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Fitch: US G-SIB Data Highlights Payment, Custody Concentrations
April 22, 2014 / 4:56 PM / 4 years ago

Fitch: US G-SIB Data Highlights Payment, Custody Concentrations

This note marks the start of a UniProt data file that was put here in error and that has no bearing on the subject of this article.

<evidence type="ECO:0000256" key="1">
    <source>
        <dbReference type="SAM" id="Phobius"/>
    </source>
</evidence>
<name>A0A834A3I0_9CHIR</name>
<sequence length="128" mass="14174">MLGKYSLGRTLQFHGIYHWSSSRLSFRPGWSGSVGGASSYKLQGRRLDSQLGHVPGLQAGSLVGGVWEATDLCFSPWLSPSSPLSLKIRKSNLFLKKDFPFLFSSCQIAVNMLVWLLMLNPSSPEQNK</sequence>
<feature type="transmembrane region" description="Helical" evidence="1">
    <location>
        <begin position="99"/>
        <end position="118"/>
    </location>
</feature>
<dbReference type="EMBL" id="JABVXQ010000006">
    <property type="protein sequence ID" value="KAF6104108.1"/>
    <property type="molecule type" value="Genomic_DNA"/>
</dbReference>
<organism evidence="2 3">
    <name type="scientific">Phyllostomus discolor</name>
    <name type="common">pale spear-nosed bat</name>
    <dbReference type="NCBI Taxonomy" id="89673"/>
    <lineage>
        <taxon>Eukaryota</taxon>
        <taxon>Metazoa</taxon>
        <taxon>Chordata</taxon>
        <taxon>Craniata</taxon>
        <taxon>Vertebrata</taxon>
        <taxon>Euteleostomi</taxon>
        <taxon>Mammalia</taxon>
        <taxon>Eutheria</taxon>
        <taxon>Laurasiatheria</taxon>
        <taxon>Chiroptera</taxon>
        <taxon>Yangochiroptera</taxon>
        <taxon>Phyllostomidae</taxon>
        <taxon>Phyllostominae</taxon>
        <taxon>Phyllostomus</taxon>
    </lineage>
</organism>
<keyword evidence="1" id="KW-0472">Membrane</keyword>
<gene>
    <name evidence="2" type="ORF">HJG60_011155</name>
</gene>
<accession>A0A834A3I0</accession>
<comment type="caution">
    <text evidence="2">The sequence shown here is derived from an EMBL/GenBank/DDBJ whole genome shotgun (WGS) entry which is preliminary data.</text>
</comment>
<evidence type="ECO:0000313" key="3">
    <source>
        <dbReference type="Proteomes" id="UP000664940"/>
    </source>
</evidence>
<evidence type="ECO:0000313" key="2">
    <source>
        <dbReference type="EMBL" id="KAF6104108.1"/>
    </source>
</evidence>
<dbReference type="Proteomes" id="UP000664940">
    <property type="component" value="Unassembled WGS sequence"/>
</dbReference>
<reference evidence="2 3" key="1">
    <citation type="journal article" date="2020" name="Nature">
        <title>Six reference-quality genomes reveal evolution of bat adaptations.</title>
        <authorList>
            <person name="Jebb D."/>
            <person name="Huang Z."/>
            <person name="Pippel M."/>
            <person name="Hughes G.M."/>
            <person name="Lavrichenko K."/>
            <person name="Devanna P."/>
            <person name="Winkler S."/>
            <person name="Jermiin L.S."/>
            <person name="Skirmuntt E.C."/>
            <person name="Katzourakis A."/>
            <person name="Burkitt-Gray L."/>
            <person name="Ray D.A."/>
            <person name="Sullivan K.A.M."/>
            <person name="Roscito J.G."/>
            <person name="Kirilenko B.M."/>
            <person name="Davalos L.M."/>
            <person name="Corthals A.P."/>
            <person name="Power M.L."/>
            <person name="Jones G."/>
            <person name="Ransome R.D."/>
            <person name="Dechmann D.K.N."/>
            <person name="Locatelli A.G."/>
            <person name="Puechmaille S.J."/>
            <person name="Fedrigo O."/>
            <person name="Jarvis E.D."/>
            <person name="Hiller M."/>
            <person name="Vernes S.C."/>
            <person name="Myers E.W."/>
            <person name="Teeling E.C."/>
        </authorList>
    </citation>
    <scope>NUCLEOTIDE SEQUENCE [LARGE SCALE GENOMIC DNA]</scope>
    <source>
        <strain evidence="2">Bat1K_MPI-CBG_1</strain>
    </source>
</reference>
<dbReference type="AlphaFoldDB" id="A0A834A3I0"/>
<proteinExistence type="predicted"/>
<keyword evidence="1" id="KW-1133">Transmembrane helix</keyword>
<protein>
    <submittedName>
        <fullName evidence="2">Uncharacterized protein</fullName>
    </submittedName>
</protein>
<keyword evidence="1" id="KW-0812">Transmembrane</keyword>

(The following statement was released by the rating agency) NEW YORK, April 22 (Fitch) Payments and custody are two areas where concentration is highest, according to Fitch Ratings' analysis of systemic risk data from eight US global systemically important banks (G-SIB). The concentration carries a high degree of potential systemic risk and supports the requirement for G-SIBs to hold additional capital buffers. It also highlights the importance of developing an effective resolution framework for such large and complex institutions. The concentration highlights the challenges regulators face with resolving banks that are "too big to fail." Seventy-eight percent of total payment activity among the eight G-SIBs was carried out by three firms -- JP Morgan, Citi and BNY Mellon -- according to systemic risk reports (FR Y-15) for year-end 2012 filed with the Fed in December 2013. Custody services are also highly concentrated, with BNY Mellon, State Street and JP Morgan holding 81% of custody assets. The lack of substitutes, if a dominant market participant and client service provider fails, could disrupt financial markets. Part of the reason for the marked concentration is because some US G-SIBs are not active in payment or custody activity; for example, Goldman and Morgan Stanley do not focus on these businesses. Other data points from the systemic risk reports are less concentrated, with the top three participants taking 55% to 69% of the share among the eight G-SIBs. JP Morgan is one of two banks globally subject to a 2.5% G-SIB capital buffer, the highest level designated since no firm has been assigned the maximum 3.5% bucket. The group ranked top for most of the indicators for size, interconnectedness, substitutability and complexity among the eight US G-SIBs and was second only to Citi for cross-jurisdictional activity. These are the five key factors assessed in the Basel committee's methodology. Citi was moved down to a 2% capital buffer in the November 2013 G-SIB list and ranks second or third in most indicators among the eight US banks. Unsurprisingly the global footprint of the bank is the widest, as it has the largest amounts of foreign claims and cross-jurisdictional liabilities. Although Goldman and Morgan Stanley are smaller in size, their global interconnectedness, complexity and role in underwriting puts them in the 1.5% bucket, together with Bank of America. BNY Mellon and State Street are in the lowest G-SIB category with a 1% buffer largely due to dominant roles in custody, but are not as complex, interconnected or large as the other US G-SIBS. Wells Fargo is also in this lowest bucket probably due to its size and significant deposit market share, although it is domestically focused with relatively limited overseas activity and ranks lower in complexity and interconnectedness. To date, the US has not formally designated any domestic systemically important banks. But these are likely to include the eight G-SIBs. The dominance, complexity and interconnectedness of US G-SIBS partly underpin our assessment of continuing support for these firms. Our view also factors in the hurdles that remain to implement the Orderly Liquidation Authority under the Dodd-Frank Act. These include how cross-border derivative acceleration and termination provisions are handled in a resolution. There also has to be sufficient contingent capital at the holding company to recapitalize without requiring government assistance, as envisaged in the single point of entry resolution model favored in the US. But we believe there is clear intent to reduce support for G-SIBs in the US and sufficient regulatory progress continues to be made. Therefore, we expect a material weakening of sovereign support propensity within the next one to two years. Contact: Christopher Wolfe Managing Director Financial Institutions +1-212-908-0771 Fitch Ratings, Inc. One State Street Plaza New York, NY 10004 Cynthia Chan Senior Director Fitch Wire +44 20 3530 1655 Media Relations: Brian Bertsch, New York, Tel: +1 212-908-0549, Email: brian.bertsch@fitchratings.com. The above article originally appeared as a post on the Fitch Wire credit market commentary page. The original article can be accessed at www.fitchratings.com. All opinions expressed are those of Fitch Ratings. Applicable Criteria and Related Research: Sovereign Support For Banks: Rating Path Expectations here U.S. Bank HoldCos & OpCos: Evolving Risk Profiles here ALL FITCH CREDIT RATINGS ARE SUBJECT TO CERTAIN LIMITATIONS AND DISCLAIMERS. PLEASE READ THESE LIMITATIONS AND DISCLAIMERS BY FOLLOWING THIS LINK: here. IN ADDITION, RATING DEFINITIONS AND THE TERMS OF USE OF SUCH RATINGS ARE AVAILABLE ON THE AGENCY'S PUBLIC WEBSITE 'WWW.FITCHRATINGS.COM'. PUBLISHED RATINGS, CRITERIA AND METHODOLOGIES ARE AVAILABLE FROM THIS SITE AT ALL TIMES. FITCH'S CODE OF CONDUCT, CONFIDENTIALITY, CONFLICTS OF INTEREST, AFFILIATE FIREWALL, COMPLIANCE AND OTHER RELEVANT POLICIES AND PROCEDURES ARE ALSO AVAILABLE FROM THE 'CODE OF CONDUCT' SECTION OF THIS SITE. FITCH MAY HAVE PROVIDED ANOTHER PERMISSIBLE SERVICE TO THE RATED ENTITY OR ITS RELATED THIRD PARTIES. DETAILS OF THIS SERVICE FOR RATINGS FOR WHICH THE LEAD ANALYST IS BASED IN AN EU-REGISTERED ENTITY CAN BE FOUND ON THE ENTITY SUMMARY PAGE FOR THIS ISSUER ON THE FITCH WEBSITE.

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